Ask JJ: Healthy Grocery Shopping Simplified

While I outsource many tasks, I enjoy and always do my own food shopping. But I get it: grocery stores can become a frustrating obstacle course filled with impulse buys, products masquerading as healthy, and overall confusion.
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women grocery shopping in...
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Dear JJ: Shopping healthy seems so confusing! Sometimes I need a nutrition expert to accompany me at the grocery store. That got me to thinking: how do you shop for groceries and what do you buy?

While I outsource many tasks, I enjoy and always do my own food shopping. But I get it: grocery stores can become a frustrating obstacle course filled with impulse buys, products masquerading as healthy, and overall confusion.

You know grocery-shopping prerequisites. Don't arrive hungry, keep a strict list so you won't become easily swayed, and stick largely to the peripheral aisles. Peruse the sales circular but don't buy something just because your store has an enticing buy-one-get-one-free special.

Never, ever assume a food is low-sugar impact just because a health food store carries it. Especially within the middle aisles, read those labels! As my friend Jonathan Bailor noted, sugar comes in numerous disguises (57, to be exact). The last thing you want is to buy a $15 jar of almond butter and get home only to realize it contains high-fructose corn syrup.

As far as what to buy, my key grocery essentials include:

Become familiar with seasonal fruits and vegetables, which are usually fresher and less expensive. Organic is always ideal, though sometimes pricey. If you're on the fence, consult the Environmental Working Group's most pesticide-ridden produce and always those buy organic.

Frozen veggies sometimes get a bad rep, but they've improved immeasurably since that soggy spinach you recall eating as a kid and you can stock up on weeks' worth. Check out Kitchen Daily's best and worst frozen vegetables.

Meat and Eggs
Stick with your budget but don't skimp on meat. For me, buying grass-fed beef becomes non-negotiable.

"If you're going to eat beef, you want the grass-fed variety," writes Elliott Negin. "A 2010 study in the Nutrition Journal reviewed three decades of research comparing the nutritional profiles of grass-fed and grain-fed cattle. It turns out that grass-fed beef has lower levels of unhealthy fats and higher levels of omega-3 fatty acids, which are better for cardiovascular health. It also has lower levels of dietary cholesterol and provides more vitamin A and E, as well as cancer-fighting antioxidants."

Ditto for free-range organic poultry and wild-caught seafood. If these are out of your budget, eat fewer animal foods and more plant foods.

Some stores discount meat they want to sell quickly. If you can't find grass-fed beef or wild salmon marked down, ask your butcher, who might have some they need to sell that day. Another money-saving option might be the freezer section. I found frozen New Zealand grass-fed beef patties at one popular store for $6.99 a pound.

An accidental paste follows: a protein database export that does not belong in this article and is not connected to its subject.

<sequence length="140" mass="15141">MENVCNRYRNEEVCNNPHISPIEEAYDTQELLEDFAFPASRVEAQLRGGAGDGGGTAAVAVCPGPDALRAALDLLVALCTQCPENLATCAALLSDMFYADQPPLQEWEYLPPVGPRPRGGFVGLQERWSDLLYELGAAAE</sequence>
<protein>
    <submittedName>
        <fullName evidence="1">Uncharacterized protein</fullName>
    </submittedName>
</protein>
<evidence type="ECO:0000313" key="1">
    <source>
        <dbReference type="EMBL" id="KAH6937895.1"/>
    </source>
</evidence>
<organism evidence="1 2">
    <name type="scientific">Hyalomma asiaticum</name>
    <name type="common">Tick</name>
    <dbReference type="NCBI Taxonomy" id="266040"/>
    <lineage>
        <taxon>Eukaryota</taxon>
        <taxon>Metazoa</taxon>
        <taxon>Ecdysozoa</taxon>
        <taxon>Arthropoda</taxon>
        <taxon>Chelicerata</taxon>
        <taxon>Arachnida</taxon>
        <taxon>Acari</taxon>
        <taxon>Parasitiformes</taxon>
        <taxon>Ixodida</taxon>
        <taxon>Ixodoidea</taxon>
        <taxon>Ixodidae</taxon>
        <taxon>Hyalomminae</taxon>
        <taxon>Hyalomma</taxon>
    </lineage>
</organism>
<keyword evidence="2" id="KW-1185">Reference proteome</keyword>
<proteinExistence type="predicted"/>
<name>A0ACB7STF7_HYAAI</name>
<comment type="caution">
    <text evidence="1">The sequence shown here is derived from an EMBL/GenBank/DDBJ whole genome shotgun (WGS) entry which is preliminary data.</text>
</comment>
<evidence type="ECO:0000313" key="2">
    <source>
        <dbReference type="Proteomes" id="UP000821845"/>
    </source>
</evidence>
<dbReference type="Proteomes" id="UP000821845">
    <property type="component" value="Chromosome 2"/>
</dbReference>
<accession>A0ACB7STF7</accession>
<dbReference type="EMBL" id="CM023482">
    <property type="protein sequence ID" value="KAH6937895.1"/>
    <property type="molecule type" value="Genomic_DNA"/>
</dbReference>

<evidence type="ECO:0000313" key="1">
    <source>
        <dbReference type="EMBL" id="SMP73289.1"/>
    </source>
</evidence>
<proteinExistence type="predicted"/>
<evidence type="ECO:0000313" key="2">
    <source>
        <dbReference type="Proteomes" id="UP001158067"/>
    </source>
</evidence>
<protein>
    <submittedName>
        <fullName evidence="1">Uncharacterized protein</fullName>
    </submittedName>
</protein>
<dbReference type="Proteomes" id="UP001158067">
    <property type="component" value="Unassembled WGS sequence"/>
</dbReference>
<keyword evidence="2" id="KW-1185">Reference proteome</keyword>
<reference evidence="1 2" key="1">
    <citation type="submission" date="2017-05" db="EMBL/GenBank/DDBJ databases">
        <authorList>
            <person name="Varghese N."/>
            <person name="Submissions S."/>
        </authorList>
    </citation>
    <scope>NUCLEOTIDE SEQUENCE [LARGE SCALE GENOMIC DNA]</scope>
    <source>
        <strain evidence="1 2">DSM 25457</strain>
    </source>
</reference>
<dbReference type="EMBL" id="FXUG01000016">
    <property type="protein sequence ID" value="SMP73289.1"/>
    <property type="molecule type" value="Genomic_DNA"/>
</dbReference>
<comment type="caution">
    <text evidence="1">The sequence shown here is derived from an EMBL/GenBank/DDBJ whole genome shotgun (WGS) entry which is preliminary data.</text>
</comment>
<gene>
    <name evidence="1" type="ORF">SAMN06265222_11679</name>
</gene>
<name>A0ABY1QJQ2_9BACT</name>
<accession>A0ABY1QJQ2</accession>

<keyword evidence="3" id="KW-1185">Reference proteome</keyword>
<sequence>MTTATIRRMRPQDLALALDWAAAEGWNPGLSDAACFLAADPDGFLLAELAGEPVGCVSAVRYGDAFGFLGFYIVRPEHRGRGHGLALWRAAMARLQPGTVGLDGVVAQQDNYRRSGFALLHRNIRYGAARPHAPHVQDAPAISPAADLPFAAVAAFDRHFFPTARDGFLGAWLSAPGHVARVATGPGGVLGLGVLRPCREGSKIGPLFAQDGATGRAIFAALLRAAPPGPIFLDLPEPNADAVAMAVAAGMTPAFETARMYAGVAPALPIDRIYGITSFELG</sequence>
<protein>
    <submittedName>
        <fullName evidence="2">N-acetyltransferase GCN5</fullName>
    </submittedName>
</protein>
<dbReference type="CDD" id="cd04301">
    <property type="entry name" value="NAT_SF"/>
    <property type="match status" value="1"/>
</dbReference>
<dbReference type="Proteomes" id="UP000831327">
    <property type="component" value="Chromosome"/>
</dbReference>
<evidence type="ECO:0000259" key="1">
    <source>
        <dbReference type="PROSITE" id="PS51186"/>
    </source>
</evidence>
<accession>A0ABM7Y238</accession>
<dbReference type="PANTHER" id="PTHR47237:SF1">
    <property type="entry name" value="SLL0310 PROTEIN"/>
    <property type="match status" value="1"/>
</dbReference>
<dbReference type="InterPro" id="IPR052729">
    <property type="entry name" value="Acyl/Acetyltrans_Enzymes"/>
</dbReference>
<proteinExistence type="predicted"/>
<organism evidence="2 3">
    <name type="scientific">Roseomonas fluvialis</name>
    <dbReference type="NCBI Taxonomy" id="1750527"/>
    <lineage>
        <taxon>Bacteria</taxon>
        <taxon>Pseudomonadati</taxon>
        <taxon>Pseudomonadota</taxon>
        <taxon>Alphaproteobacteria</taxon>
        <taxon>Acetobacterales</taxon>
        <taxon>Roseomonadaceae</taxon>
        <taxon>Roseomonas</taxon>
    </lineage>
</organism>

Likewise, buy the highest-quality eggs. Some stores sell local barnyard-raised eggs. If not, visit your farmers market or opt for organic omega-3 enriched eggs.

Nuts, Seeds, and Other Plant Foods
Quinoa, legumes, almonds, and other dry foods become one area you can really stock up. Careful though with those big bins you see in some stores: who knows how long foods have been there, and over time some accrue mold. Especially with flaxseeds and walnuts, those delicate omega-3 fatty acids become rancid easily.

My big splurge in the center aisles is almond butter. It's expensive, though I usually buy store brands. Read those ingredients for added sugar. Almond butter should contain almonds, maybe salt, and nothing else.

Other Foods
Organic green tea, unsweetened coconut milk, 85-percent cacao dark chocolate, and gluten-free rice wraps are among the other essentials I regularly purchase.

If you can handle dairy (I can't), you might also choose unsweetened Greek yogurt. Worth repeating: read your ingredients. Yogurt should contain no added sugar, and some fruit-on-the-bottom yogurts have as much sugar as a candy bar. If you've got to have it atop your salad or grass-fed burger, goat cheese makes a smart alternative to cow's milk cheese.

When in doubt about packaged foods, keep my sugar rule: No more than five grams of added sugar per 100-calorie serving. Fewer ingredients, less processing, and low-sugar impact should be your criteria here.

Does healthy grocery shopping bewilder or frustrate you? What strategy would you add to my plan? Share yours below, and please keep those great questions coming at

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